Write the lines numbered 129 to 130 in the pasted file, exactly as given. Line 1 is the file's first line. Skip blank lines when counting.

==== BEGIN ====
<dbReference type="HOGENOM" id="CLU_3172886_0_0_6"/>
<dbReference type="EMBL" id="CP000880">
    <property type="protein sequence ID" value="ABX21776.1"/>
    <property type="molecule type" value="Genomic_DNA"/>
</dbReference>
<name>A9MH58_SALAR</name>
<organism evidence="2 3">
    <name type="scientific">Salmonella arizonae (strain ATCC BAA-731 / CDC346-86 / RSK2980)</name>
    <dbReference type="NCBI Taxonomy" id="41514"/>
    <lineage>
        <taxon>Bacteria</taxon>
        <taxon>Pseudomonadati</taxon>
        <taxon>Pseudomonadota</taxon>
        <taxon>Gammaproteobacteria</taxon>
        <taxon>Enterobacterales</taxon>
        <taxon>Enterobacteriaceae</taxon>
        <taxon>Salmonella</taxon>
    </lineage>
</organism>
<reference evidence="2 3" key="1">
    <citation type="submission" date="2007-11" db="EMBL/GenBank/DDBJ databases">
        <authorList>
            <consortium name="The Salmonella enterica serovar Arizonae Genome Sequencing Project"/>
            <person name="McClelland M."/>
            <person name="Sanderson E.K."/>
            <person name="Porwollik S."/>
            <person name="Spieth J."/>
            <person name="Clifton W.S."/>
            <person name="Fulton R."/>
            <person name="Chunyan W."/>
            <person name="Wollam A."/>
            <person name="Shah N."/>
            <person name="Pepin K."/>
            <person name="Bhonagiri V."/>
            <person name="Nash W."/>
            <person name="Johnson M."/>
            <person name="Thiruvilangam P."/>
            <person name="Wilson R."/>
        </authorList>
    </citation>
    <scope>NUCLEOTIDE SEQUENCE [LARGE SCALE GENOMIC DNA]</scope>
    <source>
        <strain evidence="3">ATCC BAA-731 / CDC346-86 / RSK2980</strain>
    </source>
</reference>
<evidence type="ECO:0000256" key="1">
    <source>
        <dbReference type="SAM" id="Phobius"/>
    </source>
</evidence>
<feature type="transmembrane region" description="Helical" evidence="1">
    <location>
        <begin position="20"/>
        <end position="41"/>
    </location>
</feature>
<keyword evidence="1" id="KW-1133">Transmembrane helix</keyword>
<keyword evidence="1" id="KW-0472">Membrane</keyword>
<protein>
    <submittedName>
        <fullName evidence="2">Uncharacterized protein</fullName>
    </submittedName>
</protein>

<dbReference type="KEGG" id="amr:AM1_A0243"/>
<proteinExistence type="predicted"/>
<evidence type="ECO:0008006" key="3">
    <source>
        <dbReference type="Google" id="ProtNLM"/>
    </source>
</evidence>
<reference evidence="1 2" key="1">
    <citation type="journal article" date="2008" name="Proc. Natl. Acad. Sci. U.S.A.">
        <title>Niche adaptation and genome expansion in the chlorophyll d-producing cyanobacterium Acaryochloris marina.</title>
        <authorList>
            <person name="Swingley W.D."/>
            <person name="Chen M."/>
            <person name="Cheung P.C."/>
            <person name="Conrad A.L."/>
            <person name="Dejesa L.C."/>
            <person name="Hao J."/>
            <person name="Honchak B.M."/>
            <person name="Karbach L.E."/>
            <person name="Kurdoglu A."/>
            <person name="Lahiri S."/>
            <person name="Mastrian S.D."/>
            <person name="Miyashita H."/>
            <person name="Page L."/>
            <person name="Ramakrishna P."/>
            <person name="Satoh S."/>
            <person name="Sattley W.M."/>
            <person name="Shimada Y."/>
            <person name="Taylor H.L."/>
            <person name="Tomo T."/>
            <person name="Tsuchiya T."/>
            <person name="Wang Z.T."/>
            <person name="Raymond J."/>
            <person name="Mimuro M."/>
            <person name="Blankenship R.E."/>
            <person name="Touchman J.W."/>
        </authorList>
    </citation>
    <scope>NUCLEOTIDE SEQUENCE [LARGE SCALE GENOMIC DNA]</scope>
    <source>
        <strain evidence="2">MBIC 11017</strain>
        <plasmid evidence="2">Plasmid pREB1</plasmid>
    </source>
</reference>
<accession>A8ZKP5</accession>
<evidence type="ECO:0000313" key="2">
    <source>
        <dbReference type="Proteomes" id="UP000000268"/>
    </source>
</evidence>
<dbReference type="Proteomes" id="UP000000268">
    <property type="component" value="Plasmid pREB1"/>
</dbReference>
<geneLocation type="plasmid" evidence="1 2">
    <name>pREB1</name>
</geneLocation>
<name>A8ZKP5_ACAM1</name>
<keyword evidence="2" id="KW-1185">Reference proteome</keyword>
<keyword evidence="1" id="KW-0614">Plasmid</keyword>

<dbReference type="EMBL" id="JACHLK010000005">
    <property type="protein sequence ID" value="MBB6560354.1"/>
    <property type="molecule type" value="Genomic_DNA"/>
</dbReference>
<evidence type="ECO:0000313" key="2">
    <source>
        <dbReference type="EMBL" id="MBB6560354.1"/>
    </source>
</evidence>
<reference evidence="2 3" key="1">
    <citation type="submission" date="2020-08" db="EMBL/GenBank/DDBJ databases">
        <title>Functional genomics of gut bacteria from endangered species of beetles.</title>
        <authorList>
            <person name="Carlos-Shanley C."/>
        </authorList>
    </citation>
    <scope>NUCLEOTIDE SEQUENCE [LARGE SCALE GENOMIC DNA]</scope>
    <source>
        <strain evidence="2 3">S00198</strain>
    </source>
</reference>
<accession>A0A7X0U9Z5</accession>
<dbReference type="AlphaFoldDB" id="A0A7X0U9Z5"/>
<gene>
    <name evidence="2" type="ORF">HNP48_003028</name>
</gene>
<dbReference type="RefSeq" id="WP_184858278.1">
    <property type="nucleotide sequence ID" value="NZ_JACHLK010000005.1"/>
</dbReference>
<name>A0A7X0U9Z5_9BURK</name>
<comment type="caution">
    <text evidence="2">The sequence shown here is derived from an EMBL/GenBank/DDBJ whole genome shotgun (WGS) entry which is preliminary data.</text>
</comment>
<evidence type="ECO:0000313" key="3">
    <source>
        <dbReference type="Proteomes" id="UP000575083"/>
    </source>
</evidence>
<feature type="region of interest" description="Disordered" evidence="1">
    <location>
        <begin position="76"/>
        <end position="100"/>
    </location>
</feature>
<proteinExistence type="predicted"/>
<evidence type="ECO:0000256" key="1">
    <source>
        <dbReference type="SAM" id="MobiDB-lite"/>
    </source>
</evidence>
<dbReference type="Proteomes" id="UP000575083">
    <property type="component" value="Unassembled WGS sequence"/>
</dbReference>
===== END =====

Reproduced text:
        <dbReference type="EMBL" id="MBB6560354.1"/>
    </source>